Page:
Steve and Nicky Fitzgerald are the dynamic husband-and-wife duo who built and operated over 60 &Beyond luxury lodges across Africa and India, and delighting top-end travellers for over 30 years. Just when they should be resting on their considerable laurels the two have taken on a new project and created a spectacular new luxury lodge in Kenya. The lodge was the talk of the recent ILTM Africa (International Luxury Travel Market) and may well be the opening of the year.
Together you were at the helm of &Beyond (formerly CC Africa) for 15 years and before that worked with Halcyon Hotels - what is so irresistible about the hospitality industry?
We just love being guests in lovely places so we thought ‘we can do this’ (with not a day’s industry training between us). The crazy thing is though that now we have all these gorgeous beds we actually never get to sleep in them.
I think there’s something wrong with that…
Angama is the Swahili word for "suspended in midair". Tell us about the view?
In a word, it’s heart-stopping (that’s 2 words?) - we are 300m above the Mara Triangle with 180 degree views and we eyeball the eagles as they drift by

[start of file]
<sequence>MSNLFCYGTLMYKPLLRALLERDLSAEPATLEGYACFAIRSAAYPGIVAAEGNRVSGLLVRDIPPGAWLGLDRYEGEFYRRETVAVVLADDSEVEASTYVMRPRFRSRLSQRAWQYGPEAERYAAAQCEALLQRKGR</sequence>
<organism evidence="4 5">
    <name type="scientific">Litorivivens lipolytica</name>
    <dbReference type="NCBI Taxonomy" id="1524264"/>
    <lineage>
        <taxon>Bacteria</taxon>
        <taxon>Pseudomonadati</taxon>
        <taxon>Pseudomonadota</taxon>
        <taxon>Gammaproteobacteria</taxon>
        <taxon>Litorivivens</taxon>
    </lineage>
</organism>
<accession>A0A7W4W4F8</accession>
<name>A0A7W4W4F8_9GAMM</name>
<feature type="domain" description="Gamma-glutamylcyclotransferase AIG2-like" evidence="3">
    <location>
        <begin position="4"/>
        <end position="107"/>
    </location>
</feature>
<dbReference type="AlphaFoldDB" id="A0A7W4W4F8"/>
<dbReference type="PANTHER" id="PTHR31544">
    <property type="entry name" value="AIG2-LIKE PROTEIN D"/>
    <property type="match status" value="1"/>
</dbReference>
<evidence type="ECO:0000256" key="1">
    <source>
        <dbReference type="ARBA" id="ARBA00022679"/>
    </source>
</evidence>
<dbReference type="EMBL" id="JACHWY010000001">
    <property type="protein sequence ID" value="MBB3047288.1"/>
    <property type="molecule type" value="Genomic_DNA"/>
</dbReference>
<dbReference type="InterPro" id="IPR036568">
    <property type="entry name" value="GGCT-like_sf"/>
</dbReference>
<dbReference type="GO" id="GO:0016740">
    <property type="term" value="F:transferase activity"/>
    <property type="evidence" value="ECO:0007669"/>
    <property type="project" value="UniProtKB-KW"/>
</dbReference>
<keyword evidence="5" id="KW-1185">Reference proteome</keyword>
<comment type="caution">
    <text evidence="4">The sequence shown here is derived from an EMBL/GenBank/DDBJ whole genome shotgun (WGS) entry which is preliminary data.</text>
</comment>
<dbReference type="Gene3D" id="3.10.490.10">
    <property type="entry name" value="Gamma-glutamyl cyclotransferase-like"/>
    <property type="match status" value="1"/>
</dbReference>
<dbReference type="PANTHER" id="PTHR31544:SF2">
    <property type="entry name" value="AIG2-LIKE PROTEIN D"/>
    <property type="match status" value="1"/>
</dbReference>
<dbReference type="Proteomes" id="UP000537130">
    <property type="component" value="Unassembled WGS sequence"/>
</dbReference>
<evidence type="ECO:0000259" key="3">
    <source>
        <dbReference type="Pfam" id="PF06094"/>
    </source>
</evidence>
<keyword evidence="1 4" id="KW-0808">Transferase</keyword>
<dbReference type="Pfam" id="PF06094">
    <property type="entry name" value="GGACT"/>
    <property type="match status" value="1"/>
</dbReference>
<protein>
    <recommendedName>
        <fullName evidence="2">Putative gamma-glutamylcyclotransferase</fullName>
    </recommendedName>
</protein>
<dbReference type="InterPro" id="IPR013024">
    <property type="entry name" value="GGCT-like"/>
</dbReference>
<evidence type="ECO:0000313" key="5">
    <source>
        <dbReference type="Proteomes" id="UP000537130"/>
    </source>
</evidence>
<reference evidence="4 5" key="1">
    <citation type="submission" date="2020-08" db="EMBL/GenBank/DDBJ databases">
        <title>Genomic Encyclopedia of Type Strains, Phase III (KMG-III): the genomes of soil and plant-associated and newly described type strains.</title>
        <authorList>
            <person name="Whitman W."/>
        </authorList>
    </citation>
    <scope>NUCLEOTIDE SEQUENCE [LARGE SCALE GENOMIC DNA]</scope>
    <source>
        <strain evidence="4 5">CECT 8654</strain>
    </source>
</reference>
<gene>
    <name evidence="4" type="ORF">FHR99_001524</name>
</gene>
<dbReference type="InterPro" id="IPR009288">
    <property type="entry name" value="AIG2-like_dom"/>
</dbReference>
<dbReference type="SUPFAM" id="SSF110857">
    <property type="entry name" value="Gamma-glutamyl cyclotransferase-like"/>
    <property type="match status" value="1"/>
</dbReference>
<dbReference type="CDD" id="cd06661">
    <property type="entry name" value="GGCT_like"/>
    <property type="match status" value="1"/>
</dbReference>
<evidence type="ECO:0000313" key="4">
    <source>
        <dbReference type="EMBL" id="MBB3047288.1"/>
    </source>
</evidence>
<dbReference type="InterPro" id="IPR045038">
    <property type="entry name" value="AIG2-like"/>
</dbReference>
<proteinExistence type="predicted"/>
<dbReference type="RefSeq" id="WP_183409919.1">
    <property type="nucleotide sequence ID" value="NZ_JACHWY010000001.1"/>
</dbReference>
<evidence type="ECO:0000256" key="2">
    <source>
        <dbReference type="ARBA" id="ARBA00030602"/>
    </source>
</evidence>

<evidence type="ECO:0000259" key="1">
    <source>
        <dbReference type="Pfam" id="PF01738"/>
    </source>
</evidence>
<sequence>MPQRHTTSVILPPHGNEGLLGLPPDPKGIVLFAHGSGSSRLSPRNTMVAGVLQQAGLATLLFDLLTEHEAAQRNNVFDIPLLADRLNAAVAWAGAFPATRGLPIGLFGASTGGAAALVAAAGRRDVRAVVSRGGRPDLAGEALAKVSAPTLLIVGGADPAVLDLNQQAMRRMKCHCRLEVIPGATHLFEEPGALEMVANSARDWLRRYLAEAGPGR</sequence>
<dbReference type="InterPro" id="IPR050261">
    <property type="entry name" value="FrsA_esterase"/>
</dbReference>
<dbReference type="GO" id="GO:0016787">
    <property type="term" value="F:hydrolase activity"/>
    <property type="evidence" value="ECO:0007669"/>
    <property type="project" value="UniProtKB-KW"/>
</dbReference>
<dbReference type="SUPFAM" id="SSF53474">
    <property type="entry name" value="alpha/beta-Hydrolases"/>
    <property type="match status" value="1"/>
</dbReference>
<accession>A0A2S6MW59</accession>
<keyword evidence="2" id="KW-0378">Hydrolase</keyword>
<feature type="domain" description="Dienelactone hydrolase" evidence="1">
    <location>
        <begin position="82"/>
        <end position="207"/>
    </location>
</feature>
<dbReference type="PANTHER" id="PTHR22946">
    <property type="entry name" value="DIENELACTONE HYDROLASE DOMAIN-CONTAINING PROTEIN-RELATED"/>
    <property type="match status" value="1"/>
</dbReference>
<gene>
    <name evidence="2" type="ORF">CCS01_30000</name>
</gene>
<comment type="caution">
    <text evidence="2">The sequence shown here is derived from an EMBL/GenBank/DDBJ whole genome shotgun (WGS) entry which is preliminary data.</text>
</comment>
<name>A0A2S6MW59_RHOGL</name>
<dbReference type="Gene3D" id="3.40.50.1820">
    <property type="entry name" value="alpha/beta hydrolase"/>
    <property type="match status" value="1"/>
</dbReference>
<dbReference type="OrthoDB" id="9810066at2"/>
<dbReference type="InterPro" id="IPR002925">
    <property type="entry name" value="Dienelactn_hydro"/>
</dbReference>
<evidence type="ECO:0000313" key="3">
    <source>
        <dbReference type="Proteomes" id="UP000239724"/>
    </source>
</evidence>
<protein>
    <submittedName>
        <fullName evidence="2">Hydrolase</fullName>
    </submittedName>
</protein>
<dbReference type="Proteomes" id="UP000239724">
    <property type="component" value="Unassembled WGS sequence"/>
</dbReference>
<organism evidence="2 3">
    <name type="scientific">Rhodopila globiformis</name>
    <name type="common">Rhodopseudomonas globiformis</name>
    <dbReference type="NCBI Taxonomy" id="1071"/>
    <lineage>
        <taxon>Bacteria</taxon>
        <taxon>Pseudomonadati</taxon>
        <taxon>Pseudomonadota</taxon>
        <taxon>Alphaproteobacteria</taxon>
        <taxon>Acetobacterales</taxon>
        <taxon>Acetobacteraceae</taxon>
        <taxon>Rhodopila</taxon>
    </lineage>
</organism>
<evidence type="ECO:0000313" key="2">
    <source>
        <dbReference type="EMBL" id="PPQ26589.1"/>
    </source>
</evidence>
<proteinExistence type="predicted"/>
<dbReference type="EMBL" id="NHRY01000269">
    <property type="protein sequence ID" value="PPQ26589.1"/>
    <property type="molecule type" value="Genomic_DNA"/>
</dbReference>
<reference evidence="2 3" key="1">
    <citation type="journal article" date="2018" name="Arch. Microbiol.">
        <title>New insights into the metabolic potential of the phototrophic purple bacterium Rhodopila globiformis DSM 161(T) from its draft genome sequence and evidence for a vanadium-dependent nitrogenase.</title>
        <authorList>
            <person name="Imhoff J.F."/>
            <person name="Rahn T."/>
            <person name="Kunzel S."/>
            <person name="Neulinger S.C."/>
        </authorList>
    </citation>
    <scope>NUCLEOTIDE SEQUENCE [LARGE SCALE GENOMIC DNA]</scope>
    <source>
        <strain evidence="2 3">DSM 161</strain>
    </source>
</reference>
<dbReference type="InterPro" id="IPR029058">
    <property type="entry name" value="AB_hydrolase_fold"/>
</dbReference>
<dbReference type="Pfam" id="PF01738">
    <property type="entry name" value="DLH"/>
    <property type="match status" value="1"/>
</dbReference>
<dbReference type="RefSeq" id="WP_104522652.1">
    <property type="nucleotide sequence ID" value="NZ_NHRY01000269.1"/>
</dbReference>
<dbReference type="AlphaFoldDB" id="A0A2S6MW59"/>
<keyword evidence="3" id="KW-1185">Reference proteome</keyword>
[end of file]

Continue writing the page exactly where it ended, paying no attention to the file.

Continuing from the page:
The two camps are situated what passes for the Ngong Hills in the movie - we understand you have had your eye on that spot for many years. What is the story behind this?
Well, it’s not the Ngong Hills proper - they are in Nairobi. Angama Mara is on the hills used for the movie because today the Ngong Hills look over Nairobi suburbia. For all those years that we worked for CC Africa/&Beyond we longed to get this site for the company (&Beyond have a great lodge Kichwa Tembo 5km north of us) – and as the Maasai landowners are the same across both companies we happily could nag them for 15 years for the lease until they finally capitulated and gave in. Lucky us.
What inspired you to create Angama?
Probably two things: the first being to build a lodge that feels like what safaris used to be back in the 1930’s when Denys Finch Hatton took the Royal Princes on a photographic safari to the Maasai Mara. We hope our guests will get in spades our approach to good old fashioned, uncomplicated, rule-free, flexible, authentic and charming inn keeping. This owner-run lodge will be staffed only by Kenyans who are undoubtedly amongst the kindest people on Earth. And then there is the Mara – it just delivers extraordinary wildlife experiences every single day of the year. Great people and amazing game – what more could we dream for? Oh, a great location helps too.
What is the single best/defining thing about Angama?
Probably the view … but the game and the people are right up there!
What is the next big safari trend?
A flexible approach in how you deliver the game drive experience – it should be around what the guests want to do and not what works for the staff. And guides should be consummate storytellers – not deliverers of information.
What is your own personal litmus test for whether a safari Lodge is worthy of the 'luxury' tag?